It’s curtains for ATV: liquidators to shut down ailing broadcaster after Hong Kong court decision cleared the way
Accounting firm Deloitte to close station and fire remaining staff after failure to work out viable plan to save the company
Six decades of Hong Kong television history will come to an end today when court-appointed liquidators finally pull the plug on ATV after its mainland investor failed to come up with the cash to save the dying station.
Following months of uncertainty, turmoil, and litigation, accounting firm Deloitte China said last night the HK$8 million cash injection needed to keep the world’s first Chinese-language TV station alive had not been forthcoming and all remaining staff would be laid off.
Deloitte representatives will be at Asia Television’s Tai Po headquarters Friday morning to hand out termination letters and figure out how to shut down transmission.
Derek Lai Kar-yan, Deloitte China’s southern region managing partner, was unable to say last night when exactly ATV would be taken off air.
They would have to retain a few technical staff to figure out the details, he said.
But it could be a week without any signal as RTHK, which has been tasked with filling the vacuum, will not be ready with analogue programming until around March 10.
The Communications Authority said it had yet to receive a notification from Deloitte as to when ATV would stop broadcasting – or if broadcasting would resume. It called for details as soon as possible so it could take back the spectrum occupied by ATV.
Secretary for Commerce and Economic Development Greg So Kam-leung expressed regret over ATV’s early collapse.
Deloitte noted that the High Court, which allowed a petition from ATV’s mainland investor, Si Rongbin, to delay the shutdown earlier this week, would no longer interfere with the liquidator’s bid to prevent further liability by dragging out its demise.
Deloitte is acting on behalf of major creditor Wong Ching, ATV’s former boss who sold his stake to Si, but wants the station liquidated as the deal was not completed and he is still owed HK$1.8 billion.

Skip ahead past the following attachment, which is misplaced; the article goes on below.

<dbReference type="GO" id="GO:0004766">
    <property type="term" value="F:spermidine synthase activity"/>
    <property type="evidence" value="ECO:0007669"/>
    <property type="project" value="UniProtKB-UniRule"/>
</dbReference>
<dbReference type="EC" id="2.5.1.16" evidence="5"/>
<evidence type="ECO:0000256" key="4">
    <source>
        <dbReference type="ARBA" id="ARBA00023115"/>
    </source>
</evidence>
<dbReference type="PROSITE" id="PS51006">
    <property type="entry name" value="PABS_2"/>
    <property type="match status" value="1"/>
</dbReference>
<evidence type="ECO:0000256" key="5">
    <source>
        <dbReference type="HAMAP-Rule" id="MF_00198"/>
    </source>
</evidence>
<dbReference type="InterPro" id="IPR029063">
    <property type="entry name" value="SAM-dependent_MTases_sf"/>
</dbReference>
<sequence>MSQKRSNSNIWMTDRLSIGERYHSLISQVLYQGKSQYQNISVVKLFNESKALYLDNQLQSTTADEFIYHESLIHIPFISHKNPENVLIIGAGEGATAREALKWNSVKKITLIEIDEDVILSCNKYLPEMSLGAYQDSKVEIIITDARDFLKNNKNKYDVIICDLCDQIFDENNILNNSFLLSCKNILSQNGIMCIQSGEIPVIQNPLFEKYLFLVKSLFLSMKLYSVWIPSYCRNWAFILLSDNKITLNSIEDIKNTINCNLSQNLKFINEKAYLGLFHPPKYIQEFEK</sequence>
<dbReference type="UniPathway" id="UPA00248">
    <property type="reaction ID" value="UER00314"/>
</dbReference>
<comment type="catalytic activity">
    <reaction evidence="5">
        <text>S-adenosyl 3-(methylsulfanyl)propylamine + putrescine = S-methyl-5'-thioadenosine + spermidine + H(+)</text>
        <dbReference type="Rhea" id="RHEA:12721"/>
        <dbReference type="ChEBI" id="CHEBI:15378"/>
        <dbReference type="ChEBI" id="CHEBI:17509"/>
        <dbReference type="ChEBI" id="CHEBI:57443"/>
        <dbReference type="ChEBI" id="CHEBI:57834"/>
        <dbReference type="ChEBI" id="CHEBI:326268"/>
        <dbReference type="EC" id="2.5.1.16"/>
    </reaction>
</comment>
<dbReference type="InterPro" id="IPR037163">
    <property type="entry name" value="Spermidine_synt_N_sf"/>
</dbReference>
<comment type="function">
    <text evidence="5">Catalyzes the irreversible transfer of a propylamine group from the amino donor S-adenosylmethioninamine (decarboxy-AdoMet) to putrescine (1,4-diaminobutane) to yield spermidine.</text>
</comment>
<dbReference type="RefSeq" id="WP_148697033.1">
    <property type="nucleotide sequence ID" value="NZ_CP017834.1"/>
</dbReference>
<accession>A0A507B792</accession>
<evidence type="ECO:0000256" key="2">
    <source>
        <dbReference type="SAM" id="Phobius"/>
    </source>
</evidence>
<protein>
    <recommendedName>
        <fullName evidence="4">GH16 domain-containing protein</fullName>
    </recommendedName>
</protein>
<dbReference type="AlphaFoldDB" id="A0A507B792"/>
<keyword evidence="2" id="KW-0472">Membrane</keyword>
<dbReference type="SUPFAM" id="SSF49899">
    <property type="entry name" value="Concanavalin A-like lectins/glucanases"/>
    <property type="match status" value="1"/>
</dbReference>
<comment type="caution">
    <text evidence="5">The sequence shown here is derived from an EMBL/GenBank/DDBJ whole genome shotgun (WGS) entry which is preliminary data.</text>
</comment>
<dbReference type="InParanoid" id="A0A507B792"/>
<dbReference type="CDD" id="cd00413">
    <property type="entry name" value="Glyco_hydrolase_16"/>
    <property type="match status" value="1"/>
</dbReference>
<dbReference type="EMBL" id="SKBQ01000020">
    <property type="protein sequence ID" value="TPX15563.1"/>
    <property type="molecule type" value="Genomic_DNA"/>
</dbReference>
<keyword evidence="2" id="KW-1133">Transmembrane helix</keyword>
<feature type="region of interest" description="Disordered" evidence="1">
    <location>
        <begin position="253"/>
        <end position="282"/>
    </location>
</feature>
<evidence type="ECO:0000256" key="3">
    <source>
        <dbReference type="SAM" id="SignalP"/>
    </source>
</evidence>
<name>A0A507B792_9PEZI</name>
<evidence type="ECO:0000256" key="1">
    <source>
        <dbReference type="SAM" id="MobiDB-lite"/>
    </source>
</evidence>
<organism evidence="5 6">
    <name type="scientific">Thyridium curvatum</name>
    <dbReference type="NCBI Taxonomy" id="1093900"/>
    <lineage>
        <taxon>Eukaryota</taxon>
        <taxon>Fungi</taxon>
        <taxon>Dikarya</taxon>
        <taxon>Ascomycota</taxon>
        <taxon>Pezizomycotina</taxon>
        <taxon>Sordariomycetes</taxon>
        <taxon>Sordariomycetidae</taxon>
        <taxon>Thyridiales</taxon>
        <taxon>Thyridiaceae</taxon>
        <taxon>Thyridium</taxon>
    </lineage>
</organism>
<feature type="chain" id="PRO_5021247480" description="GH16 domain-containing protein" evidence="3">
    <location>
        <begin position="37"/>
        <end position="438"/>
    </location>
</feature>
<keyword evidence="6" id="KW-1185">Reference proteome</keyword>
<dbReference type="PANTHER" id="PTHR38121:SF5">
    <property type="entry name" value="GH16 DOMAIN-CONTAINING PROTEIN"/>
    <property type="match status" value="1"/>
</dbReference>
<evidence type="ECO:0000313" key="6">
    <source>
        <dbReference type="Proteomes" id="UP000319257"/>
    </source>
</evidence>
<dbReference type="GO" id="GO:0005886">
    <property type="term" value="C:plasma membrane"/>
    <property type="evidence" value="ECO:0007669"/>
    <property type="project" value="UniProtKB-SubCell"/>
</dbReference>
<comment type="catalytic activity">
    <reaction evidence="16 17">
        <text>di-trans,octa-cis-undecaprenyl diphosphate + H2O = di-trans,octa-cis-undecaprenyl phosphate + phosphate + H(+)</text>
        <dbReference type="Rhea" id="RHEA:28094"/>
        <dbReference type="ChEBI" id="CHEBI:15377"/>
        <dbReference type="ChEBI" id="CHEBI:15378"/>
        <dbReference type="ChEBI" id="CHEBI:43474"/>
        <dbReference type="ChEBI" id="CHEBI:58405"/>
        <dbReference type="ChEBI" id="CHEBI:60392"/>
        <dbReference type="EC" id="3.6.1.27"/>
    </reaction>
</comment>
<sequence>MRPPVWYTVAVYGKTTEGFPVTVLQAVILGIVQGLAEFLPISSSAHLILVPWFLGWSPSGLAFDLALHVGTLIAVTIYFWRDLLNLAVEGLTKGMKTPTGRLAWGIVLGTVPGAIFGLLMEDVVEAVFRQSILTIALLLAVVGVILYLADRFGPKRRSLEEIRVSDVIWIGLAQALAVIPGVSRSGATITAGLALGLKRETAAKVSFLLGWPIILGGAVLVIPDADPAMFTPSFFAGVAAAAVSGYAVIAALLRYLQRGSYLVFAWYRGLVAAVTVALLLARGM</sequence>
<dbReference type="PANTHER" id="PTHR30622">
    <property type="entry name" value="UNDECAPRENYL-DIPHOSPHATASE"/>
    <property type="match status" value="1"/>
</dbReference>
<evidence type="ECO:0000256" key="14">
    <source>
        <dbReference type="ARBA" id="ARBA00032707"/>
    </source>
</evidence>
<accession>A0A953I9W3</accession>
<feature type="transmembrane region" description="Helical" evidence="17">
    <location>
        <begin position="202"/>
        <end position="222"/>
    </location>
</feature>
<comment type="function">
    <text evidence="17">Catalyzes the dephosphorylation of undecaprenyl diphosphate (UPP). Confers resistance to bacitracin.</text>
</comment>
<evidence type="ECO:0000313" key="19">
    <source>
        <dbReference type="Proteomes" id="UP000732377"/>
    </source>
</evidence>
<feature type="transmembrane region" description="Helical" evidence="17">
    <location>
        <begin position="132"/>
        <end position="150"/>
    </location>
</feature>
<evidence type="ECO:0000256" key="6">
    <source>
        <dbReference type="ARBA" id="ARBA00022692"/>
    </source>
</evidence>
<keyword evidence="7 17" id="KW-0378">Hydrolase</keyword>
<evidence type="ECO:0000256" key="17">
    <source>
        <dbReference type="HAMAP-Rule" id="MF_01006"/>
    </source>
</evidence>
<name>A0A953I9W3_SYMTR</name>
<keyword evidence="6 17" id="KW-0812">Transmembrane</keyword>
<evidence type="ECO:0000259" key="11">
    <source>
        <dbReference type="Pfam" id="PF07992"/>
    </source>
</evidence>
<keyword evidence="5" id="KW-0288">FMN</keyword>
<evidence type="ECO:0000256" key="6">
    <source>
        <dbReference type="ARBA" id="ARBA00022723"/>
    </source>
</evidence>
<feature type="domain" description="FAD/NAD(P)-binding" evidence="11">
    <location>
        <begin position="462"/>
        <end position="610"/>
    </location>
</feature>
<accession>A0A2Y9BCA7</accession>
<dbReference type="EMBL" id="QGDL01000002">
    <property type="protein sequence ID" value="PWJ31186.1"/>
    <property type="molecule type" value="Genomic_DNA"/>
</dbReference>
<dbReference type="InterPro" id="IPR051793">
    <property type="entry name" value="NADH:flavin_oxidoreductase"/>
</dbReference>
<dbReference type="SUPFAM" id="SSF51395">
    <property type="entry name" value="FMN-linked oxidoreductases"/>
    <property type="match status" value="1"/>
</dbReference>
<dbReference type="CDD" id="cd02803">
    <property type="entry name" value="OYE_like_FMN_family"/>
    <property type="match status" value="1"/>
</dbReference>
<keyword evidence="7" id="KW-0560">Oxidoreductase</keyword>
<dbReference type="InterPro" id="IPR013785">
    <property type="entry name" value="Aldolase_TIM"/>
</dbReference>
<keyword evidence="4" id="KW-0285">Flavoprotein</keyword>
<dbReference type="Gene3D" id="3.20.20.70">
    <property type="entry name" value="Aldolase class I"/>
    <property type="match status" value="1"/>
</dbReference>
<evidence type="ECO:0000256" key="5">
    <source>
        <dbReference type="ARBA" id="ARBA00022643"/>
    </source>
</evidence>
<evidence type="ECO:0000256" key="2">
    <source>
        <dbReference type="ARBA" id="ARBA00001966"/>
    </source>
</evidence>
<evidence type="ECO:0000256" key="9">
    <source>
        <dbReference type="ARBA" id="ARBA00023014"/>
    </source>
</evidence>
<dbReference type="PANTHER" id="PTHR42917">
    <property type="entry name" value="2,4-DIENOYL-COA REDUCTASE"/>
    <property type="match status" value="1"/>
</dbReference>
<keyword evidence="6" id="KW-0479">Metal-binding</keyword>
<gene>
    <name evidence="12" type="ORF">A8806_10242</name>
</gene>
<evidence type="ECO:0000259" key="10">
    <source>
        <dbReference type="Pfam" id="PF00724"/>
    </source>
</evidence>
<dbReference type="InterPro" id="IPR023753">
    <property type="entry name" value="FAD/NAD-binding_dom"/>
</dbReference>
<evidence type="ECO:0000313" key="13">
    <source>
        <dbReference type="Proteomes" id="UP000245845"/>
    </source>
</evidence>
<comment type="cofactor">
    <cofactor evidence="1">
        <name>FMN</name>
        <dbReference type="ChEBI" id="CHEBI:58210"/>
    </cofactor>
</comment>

Lai said Si, with whom he negotiated the sale of ATV’s controlling stake last year, failed to cough up HK$8 million as a guarantee to support the station’s operation for this month before its free-to-air licence expires on April 1.
While most ATV employees were said to have walked out already after the station failed to pay them two months’ wages, Deloitte estimated there were still more than 400 employees left.
Many of them spoke of feeling sad but also relieved that it was all finally over.
ATV actor Frankie Choi Kwok-wai said: “Enough is enough ... but as a veteran it’s heartbreaking to witness this TV station has come to such an ugly end.”
Choi said he was co-ordinating a meeting with Deloitte to resolve contract issues for artists as their employment terms were different from news department and other staff.
Others appeared confused by all the last-minute drama.
“It has been taking so many twists and turns, and I don’t know whom I should really trust,” said Man Ming, a 53-year-old security guard who has been with the company for more than 10 years.
Jane He, who represents Si, questioned Deloitte’s motives in shutting down the station “so abruptly and violently”.
She said they had the money to carry on running the station, but that they did not trust the liquidators with it.